How to Get to the River
August 3–October 30, 2022
Produced by New Paradise Laboratories
$7 per person or free with Academy admission
- 10:15 a.m.–3:45 p.m. Wednesday, Thursday, Saturday and Sunday
- 10:15 a.m.–6:45 p.m. Friday
How to Take the Walk
How to Get to the River is included with museum admission, which can be purchased online or at the museum admission desks. When you are ready to explore How to Get to the River, visit an admissions desk and tell us that you are ready to take the walk! If you choose to take the walk but not visit the museum, you can purchase a timed ticket online or at the admissions desk. If you purchase your ticket online, you will need to check in inside the museum when you arrive, and we will provide everything you need to get started!
About How to Get to the River
How to Get to the River is an urban watershed adventure walk that leads participants from the Academy of Natural Sciences down Cherry Street through a micro-watershed of the Schuylkill River. The experience will initiate an intimate conversation with the watershed as it informs our landscape, traverses our neighborhoods and underpins our lives.
Scientists understand the watershed to be crucial to our homes, our livelihoods, our survival and the health of our communities. But what is a watershed, really? Can we see it, hear it, touch it? How does a watershed reveal itself in an urban landscape built from impervious streets, concrete sidewalks and underground sewers?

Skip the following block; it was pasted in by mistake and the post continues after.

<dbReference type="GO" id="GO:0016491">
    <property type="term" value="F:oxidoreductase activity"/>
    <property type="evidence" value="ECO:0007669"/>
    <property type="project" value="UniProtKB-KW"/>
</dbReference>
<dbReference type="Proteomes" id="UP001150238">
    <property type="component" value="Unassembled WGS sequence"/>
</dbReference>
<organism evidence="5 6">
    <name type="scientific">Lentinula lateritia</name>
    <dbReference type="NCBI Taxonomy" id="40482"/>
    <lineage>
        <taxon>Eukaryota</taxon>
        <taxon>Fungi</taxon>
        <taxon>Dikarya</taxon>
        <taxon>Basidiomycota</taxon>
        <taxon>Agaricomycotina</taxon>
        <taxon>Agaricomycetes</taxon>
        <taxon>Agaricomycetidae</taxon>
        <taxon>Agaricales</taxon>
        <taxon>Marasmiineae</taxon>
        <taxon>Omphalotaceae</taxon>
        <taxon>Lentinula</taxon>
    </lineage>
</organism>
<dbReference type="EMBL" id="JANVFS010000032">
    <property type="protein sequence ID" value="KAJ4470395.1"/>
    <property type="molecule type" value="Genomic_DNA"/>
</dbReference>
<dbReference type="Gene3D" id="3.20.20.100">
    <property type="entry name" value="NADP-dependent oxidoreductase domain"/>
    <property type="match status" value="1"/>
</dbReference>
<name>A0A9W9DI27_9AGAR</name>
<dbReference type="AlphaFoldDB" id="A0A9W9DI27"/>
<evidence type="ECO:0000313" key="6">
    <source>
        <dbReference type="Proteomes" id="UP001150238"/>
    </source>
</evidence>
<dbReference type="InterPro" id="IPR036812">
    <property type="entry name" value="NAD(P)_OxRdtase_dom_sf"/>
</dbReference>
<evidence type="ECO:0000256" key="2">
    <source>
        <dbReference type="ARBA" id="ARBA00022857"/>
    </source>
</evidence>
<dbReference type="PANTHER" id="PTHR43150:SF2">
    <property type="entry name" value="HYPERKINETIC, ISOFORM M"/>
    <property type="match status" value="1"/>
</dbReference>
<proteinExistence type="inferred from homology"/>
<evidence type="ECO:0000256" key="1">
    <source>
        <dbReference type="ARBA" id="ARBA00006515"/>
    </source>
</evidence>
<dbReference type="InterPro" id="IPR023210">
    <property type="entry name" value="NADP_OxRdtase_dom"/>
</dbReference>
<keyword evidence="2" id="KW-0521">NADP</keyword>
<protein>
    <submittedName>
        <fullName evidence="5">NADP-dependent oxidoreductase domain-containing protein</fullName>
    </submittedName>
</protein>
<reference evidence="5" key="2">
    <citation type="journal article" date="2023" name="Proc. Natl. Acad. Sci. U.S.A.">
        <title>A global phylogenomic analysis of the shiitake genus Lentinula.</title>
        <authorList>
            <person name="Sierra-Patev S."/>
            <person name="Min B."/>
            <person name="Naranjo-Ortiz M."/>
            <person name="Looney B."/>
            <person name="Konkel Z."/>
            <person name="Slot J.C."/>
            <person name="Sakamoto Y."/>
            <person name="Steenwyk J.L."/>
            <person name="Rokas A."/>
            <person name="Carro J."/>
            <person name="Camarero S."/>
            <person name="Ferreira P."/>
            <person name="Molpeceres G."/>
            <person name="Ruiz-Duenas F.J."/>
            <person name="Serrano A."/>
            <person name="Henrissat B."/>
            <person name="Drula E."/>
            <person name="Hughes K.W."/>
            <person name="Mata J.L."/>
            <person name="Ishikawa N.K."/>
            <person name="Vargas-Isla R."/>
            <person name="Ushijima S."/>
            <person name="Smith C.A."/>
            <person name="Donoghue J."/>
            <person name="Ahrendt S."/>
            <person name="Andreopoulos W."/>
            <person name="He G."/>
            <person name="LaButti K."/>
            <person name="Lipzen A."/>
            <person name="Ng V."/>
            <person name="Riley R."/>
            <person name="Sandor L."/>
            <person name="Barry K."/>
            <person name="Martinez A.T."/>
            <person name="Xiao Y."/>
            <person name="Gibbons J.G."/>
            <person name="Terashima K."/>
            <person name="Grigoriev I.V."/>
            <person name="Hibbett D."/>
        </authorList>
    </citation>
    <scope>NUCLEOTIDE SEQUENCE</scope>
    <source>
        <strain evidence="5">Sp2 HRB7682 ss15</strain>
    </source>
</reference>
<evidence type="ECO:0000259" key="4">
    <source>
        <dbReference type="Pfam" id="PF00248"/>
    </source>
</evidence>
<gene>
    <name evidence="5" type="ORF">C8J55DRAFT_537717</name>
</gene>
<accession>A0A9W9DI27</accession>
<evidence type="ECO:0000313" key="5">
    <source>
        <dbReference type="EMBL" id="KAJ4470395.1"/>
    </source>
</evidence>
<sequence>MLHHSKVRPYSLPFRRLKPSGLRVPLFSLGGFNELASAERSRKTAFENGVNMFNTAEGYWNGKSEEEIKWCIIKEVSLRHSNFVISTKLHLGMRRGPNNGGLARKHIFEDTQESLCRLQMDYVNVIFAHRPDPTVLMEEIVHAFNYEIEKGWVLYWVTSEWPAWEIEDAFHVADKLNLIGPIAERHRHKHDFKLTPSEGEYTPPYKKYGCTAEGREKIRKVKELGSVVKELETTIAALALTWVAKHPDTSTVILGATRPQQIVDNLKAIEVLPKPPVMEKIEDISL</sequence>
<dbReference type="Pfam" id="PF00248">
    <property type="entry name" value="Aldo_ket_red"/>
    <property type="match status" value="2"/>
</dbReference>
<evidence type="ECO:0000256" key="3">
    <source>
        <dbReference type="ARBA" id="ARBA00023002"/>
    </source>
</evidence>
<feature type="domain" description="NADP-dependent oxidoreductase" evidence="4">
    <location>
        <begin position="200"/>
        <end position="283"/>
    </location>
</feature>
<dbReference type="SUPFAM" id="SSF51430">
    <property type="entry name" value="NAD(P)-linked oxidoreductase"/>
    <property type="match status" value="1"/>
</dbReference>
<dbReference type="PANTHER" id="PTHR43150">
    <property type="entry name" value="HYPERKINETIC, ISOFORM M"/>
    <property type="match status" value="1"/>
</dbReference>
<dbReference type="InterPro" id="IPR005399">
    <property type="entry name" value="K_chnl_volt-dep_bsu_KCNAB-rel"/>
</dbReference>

How to Get to the River, developed by New Paradise Laboratories founder Whit MacLaughlin and core collaborators Laia and Pete Angevine, leads us to an embodied understanding of a vast geophysical system — scaling it to our lives, encouraging us to feel the watershed in our bones and viewing it as a portrait of water’s presence. It is an investigative walk that unveils the watershed’s bustling dynamism in a neighborhood immediately adjacent to the Academy of Natural Sciences, taking you down Cherry Street to the Schuylkill River and back. Follow visual cues, trail blazes, embedded sound experiences and other surprising moments that treat this urban watershed as a work of art. Become attuned to the evidence of water flow as it is imprinted on our urban landscape, noticing how it is channeled to the ground, courses across sloped roofs, gushes through rain gutters and splashes into underground storm drains. A serpentine clarinet fugue performed by British composer Shabaka Hutchings will accompany the journey.
The walk culminates at the Schuylkill with the sound installation Inside the Watershed, a live composition created by environmental sound artist and composer Annea Lockwood and interactive sound artist Liz Phillips.
The Academy commissioned the creative team of Pete Angevine, Laia and Whit MacLaughlin of New Paradise Laboratories to work with scientists from the Patrick Center for Environmental Research to develop How to Get to the River. The walk is part of Water Year 2022, a yearlong celebration and investigation of water designed to better connect us with our local waterways and the vital need to protect them.
How to Get to the River is 1.5 miles long. It is free with Academy general admission, or you can purchase a standalone ticket for $7 per person. Tickets for the standalone experience do not include museum admission.
Timed tickets are required and can be purchased online or at the museum. Maximum of four walkers per time slot.
Creators: Pete Angevine, Laia, Whit MacLaughlin with Rohan Hejmadi and Salvador Placensia
Produced by: New Paradise Laboratories
Illustration: Tiffanie Young
Text Layout: Katie Hodge
Music: Shabaka Hutchings
Media design: Greenhouse Media
Remix & Sound Design: Ammon Freidlin
How to Get to the River is part of Watershed Moment, the signature artwork of the Academy’s Water Year celebration that provides fresh perspectives on the water systems that bind us together. Centered around the importance of watershed thinking in our lives, Watershed Moment is designed to inspire a greater connection with our local waterways and the vital need to protect them.
How to Get to the River has been supported by The Pew Center for Arts & Heritage.